diff:

--- reg +++ reg @@ -38,3 +38,3 @@ <token: value> - <false> | <null> | <true> | <object> | <array> | <number> | <string +> + <MATCH=false> | <MATCH=null> | <MATCH=true> | <MATCH=object> | <MAT +CH=array> | <MATCH=number> | <MATCH=string>

step 6

out:

#<<0# [false,true,null] { array => { value => [ bless(do{\(my $o = "")}, "FALSE"), bless(do{\(my $o = 1)}, "TRUE"), undef, ], }, } #>>0#

Much better. Now to collapse the hashref for  token: array , we edit  token: array to add a code block This is called manual result distillation.

diff:

--- reg +++ reg @@ -58,6 +58,9 @@ <token: array> (?: <.begin_array> (?: (?: <[value]> (?: (?: <.value_separator><[va +lue]> ) )* ) )? <.end_array> ) + (?{ + $MATCH = $MATCH{value} ; + }) <token: number> (?: (?: <minus> )? <int> (?: <frac> )? (?: <exp> )? )

step 7

out:

#<<1# [false,true,null] { array => [ bless(do{\(my $o = "")}, "FALSE"), bless(do{\(my $o = 1)}, "TRUE"), undef, ], } #>>1#

That looks spot on. Now to put some numbers in an array When dealing with new input, temporarily turn on context to get our bearings.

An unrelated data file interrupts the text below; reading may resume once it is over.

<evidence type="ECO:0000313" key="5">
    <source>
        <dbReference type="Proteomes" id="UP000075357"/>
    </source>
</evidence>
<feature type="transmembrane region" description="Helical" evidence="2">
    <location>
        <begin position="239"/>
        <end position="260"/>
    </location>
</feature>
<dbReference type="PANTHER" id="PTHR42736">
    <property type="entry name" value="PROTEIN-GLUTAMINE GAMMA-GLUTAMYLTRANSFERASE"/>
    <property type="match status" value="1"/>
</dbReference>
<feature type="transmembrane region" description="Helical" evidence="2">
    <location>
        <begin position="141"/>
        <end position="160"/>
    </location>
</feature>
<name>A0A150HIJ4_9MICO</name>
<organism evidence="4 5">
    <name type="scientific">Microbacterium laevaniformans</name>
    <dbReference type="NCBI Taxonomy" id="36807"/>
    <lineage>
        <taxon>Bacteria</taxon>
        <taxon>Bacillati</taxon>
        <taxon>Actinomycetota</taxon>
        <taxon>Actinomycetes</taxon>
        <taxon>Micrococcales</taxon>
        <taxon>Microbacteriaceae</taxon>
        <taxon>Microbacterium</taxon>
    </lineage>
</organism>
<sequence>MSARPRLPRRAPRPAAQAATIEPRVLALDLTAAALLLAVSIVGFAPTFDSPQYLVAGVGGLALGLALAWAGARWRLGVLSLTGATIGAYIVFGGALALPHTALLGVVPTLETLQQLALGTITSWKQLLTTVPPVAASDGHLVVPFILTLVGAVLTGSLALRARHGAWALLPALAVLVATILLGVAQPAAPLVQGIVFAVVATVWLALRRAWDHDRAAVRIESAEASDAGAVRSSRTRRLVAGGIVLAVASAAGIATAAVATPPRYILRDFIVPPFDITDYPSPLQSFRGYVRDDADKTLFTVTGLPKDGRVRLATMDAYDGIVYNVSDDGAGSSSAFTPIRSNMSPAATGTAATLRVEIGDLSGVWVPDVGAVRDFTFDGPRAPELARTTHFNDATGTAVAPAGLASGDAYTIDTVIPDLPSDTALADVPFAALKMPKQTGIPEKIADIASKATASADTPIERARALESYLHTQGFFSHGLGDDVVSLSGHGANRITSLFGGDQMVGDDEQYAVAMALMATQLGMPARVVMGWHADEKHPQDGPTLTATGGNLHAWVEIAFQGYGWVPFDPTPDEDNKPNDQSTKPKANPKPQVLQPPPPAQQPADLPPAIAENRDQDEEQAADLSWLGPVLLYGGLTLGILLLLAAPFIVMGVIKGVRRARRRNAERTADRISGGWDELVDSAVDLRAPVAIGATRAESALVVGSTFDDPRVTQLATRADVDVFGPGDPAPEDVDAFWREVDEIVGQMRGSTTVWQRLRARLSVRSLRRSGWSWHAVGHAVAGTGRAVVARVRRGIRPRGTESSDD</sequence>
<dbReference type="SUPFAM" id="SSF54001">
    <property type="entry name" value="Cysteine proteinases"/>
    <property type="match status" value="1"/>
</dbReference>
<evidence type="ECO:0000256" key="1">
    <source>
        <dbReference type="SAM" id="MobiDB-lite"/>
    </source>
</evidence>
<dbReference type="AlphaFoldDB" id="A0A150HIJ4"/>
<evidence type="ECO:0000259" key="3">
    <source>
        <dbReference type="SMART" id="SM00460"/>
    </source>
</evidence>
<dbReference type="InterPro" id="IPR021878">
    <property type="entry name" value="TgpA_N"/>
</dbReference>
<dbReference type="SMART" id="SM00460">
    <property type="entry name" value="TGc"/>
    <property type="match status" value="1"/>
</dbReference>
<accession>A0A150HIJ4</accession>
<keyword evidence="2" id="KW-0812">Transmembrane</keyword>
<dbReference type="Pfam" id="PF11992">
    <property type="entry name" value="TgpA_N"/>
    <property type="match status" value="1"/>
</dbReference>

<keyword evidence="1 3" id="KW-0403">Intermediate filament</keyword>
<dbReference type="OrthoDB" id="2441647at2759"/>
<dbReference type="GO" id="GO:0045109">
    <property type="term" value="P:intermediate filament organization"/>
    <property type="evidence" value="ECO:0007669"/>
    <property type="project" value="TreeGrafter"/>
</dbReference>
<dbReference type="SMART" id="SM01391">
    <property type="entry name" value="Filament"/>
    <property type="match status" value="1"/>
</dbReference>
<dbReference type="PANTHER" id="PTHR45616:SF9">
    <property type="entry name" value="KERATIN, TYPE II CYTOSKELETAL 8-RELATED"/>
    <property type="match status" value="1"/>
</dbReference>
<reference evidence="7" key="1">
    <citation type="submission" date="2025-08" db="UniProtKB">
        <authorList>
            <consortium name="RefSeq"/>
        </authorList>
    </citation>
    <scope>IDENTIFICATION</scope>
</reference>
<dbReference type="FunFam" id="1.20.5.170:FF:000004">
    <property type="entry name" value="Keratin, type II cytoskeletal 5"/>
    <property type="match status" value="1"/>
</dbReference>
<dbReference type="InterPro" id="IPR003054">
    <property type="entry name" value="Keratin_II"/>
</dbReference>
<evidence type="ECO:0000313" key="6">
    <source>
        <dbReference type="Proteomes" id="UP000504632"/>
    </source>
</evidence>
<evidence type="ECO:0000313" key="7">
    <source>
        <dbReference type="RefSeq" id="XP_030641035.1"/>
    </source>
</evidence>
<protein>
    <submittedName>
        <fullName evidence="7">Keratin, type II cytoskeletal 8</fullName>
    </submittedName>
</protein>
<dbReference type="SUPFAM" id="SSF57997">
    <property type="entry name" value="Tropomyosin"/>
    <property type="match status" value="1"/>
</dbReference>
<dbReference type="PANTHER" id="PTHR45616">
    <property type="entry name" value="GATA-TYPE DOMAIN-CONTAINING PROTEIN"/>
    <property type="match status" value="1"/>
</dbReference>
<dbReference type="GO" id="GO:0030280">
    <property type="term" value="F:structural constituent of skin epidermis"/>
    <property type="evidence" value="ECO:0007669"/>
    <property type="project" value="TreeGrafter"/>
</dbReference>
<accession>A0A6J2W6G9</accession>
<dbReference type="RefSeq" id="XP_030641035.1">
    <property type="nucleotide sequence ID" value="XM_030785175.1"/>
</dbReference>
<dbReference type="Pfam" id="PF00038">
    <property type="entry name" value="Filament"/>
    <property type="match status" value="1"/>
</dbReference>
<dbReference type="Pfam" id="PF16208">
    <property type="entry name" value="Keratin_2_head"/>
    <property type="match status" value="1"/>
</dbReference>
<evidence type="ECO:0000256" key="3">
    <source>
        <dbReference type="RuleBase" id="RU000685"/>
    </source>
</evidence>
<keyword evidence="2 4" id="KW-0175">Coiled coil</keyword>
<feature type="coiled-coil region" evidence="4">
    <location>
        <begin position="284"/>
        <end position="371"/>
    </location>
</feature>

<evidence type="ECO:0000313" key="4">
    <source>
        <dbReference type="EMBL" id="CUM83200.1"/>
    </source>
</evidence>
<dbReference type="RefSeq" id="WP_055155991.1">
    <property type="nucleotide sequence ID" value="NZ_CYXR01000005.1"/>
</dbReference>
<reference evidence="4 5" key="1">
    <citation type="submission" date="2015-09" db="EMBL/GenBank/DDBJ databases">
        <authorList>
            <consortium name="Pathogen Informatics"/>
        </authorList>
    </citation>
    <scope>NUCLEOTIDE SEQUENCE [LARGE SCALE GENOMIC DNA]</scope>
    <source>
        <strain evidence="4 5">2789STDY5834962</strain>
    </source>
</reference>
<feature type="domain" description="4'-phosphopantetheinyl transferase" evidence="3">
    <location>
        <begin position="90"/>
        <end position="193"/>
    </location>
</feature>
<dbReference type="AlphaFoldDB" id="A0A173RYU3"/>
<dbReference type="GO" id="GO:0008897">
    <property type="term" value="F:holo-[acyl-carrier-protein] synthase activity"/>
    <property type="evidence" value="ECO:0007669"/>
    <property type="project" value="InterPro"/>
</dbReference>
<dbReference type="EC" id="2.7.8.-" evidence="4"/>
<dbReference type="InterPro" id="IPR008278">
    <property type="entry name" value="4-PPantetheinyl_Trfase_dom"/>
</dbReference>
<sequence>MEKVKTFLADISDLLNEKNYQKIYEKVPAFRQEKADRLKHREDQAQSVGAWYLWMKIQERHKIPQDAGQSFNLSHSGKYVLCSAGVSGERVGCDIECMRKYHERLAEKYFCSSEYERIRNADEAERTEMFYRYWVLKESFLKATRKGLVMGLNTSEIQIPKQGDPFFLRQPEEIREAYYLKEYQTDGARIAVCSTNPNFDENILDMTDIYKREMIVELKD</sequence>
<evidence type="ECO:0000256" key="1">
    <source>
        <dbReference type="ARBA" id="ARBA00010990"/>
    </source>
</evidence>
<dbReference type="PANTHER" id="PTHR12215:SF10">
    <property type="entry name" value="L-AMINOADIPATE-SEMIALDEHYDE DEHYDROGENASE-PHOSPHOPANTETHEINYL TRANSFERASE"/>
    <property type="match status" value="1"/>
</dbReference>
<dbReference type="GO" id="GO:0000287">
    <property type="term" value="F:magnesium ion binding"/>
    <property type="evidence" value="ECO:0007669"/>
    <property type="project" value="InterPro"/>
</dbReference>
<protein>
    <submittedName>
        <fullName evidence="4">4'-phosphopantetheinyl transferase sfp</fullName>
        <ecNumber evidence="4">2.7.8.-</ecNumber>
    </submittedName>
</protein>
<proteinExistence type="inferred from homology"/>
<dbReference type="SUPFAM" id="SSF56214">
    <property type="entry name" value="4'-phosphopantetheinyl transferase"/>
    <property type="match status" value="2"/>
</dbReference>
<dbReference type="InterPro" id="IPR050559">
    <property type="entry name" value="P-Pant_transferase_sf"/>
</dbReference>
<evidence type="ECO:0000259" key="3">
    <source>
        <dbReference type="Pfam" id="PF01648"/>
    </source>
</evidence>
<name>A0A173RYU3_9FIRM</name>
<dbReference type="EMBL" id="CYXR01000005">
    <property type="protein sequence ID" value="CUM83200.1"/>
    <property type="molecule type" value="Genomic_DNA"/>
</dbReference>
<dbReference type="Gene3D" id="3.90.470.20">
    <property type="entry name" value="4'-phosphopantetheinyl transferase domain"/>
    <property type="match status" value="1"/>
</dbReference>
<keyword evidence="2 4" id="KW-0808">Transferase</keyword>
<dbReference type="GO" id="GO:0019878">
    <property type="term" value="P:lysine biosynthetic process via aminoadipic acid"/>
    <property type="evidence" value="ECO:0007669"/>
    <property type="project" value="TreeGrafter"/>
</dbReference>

diff:

--- reg +++ reg @@ -8 +8 @@ -<nocontext: > # Switch off context substring retention +#~ <nocontext: > # Switch off context substring retention @@ -117 +117 @@ -for my $str( q/[false,true,null]/ , ){ +for my $str( q/[ -2.0, 4.333e333, 600 ]/ , ){

step 8

out:

#<<0# [ -2.0, 4.333e333, 600 ] { "" => "[ -2.0, 4.333e333, 600 ]", "array" => [ { "" => "-2.0", "frac" => { "" => ".0", "decimal_point" => ".", "DIGIT" => 0 }, "int" => { "" => 2, "digit1_9" => 2 }, "minus" => "-", }, { "" => "4.333e333", "exp" => { "" => "e333", "DIGIT" => 3, "e" => "e" }, "frac" => { "" => ".333", "decimal_point" => ".", "DIGIT" => 3 } +, "int" => { "" => 4, "digit1_9" => 4 }, }, { "" => 600, "int" => { "" => 600, "DIGIT" => 0, "digit1_9" => 6 } + }, ], } #>>0#

Whoa, that looks hairy. We're missing some digits and we got a bunch of hashrefs.

So to make sure no digits are missing , we make sure the repeated rules (those with quantifiers that can match more than once, quantifiers like * + and {n} ) are saved to an array. This means change <subrule> to <[subrule]>